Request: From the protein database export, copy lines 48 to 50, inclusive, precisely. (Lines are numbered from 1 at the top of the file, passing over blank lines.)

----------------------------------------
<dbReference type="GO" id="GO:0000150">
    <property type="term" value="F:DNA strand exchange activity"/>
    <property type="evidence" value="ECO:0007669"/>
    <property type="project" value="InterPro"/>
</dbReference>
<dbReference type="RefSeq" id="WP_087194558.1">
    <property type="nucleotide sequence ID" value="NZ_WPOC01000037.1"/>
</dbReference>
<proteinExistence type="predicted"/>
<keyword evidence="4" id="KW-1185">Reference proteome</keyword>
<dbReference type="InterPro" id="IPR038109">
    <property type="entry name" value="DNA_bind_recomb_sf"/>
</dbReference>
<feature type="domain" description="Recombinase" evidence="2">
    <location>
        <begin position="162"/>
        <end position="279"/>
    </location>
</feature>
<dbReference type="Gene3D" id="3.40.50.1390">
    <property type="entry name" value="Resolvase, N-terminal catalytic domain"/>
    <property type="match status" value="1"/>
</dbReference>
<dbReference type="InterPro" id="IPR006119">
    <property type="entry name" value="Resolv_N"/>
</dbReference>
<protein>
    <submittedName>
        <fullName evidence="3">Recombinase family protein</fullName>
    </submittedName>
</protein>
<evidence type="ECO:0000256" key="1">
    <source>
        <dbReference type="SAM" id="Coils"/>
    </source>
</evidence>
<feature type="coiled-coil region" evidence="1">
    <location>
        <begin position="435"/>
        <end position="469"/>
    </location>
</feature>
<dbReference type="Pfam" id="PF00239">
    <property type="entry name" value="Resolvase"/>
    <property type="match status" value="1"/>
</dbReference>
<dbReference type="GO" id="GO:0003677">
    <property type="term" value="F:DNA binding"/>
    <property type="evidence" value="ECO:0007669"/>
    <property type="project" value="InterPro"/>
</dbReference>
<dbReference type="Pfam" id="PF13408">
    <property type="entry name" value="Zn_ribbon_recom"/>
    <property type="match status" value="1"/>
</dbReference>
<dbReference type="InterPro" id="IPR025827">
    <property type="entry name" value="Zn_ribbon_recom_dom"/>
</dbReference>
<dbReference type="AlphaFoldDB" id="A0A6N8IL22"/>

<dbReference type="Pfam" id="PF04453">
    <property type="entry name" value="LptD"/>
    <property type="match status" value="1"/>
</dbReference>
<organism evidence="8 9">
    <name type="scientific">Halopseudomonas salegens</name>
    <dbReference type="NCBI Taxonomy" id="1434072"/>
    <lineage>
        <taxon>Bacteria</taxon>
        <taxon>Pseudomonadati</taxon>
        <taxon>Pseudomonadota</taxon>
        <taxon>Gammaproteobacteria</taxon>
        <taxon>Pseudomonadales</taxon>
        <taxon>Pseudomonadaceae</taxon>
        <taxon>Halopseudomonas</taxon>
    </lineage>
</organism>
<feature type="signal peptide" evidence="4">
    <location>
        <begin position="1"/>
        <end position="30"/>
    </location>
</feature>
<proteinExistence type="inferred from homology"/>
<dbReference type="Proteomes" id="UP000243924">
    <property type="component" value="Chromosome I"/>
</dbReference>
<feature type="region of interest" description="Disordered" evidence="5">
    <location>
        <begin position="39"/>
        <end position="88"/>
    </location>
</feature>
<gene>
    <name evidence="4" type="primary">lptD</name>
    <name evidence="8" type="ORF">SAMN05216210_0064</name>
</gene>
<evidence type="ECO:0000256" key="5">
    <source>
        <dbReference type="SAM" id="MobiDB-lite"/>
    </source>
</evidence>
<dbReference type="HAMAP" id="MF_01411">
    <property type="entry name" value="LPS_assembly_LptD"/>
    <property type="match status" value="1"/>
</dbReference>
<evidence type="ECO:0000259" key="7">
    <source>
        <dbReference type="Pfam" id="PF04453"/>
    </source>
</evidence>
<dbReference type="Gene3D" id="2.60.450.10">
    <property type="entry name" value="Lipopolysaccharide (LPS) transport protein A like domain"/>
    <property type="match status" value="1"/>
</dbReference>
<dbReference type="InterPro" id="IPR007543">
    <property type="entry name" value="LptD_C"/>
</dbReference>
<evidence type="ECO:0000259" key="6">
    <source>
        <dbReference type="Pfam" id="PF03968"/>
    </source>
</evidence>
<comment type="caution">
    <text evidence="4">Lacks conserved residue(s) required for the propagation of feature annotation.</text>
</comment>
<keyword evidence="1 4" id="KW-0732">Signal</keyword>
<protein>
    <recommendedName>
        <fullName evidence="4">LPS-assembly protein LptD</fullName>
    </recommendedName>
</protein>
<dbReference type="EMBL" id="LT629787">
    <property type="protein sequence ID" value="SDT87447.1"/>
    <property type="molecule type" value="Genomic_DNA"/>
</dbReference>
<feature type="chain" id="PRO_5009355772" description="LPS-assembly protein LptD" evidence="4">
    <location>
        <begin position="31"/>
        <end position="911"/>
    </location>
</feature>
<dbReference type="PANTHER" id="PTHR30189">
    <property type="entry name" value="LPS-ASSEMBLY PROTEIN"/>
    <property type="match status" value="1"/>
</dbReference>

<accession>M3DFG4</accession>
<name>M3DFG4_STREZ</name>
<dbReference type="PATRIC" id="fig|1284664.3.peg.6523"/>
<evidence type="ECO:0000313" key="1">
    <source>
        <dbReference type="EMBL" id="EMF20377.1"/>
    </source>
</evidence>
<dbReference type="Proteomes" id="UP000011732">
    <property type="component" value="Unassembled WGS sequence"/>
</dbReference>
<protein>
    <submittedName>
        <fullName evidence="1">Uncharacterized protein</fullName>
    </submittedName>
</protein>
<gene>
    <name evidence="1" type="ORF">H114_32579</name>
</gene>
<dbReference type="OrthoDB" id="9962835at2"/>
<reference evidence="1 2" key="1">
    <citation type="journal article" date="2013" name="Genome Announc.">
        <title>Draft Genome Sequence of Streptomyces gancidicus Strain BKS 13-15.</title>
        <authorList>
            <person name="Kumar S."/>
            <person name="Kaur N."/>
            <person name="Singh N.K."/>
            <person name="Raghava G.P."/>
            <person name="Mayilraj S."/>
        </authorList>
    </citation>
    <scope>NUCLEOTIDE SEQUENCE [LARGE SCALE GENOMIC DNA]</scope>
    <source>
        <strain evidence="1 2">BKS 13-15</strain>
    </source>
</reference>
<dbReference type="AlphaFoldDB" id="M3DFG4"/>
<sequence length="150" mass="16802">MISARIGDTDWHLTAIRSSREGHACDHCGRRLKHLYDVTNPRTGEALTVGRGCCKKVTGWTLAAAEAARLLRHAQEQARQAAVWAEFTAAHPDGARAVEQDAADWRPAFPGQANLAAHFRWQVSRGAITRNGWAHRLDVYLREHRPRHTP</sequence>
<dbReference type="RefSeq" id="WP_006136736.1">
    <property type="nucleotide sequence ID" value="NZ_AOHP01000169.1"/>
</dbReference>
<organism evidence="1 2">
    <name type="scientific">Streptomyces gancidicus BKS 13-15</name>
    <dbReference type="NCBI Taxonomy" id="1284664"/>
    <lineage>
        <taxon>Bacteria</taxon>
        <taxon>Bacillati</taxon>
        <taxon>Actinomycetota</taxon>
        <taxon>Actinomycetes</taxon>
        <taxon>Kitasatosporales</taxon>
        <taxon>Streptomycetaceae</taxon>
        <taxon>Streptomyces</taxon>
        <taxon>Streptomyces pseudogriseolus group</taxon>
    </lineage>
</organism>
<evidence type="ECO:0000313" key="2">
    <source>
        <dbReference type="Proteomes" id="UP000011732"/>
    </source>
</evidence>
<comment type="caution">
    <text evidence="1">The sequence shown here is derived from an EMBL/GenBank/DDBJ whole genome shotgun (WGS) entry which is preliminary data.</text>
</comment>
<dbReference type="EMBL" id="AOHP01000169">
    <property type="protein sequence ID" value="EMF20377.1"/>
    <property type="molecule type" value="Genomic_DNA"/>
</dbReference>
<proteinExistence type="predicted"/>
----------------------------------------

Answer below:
    <property type="term" value="F:DNA binding"/>
    <property type="evidence" value="ECO:0007669"/>
    <property type="project" value="InterPro"/>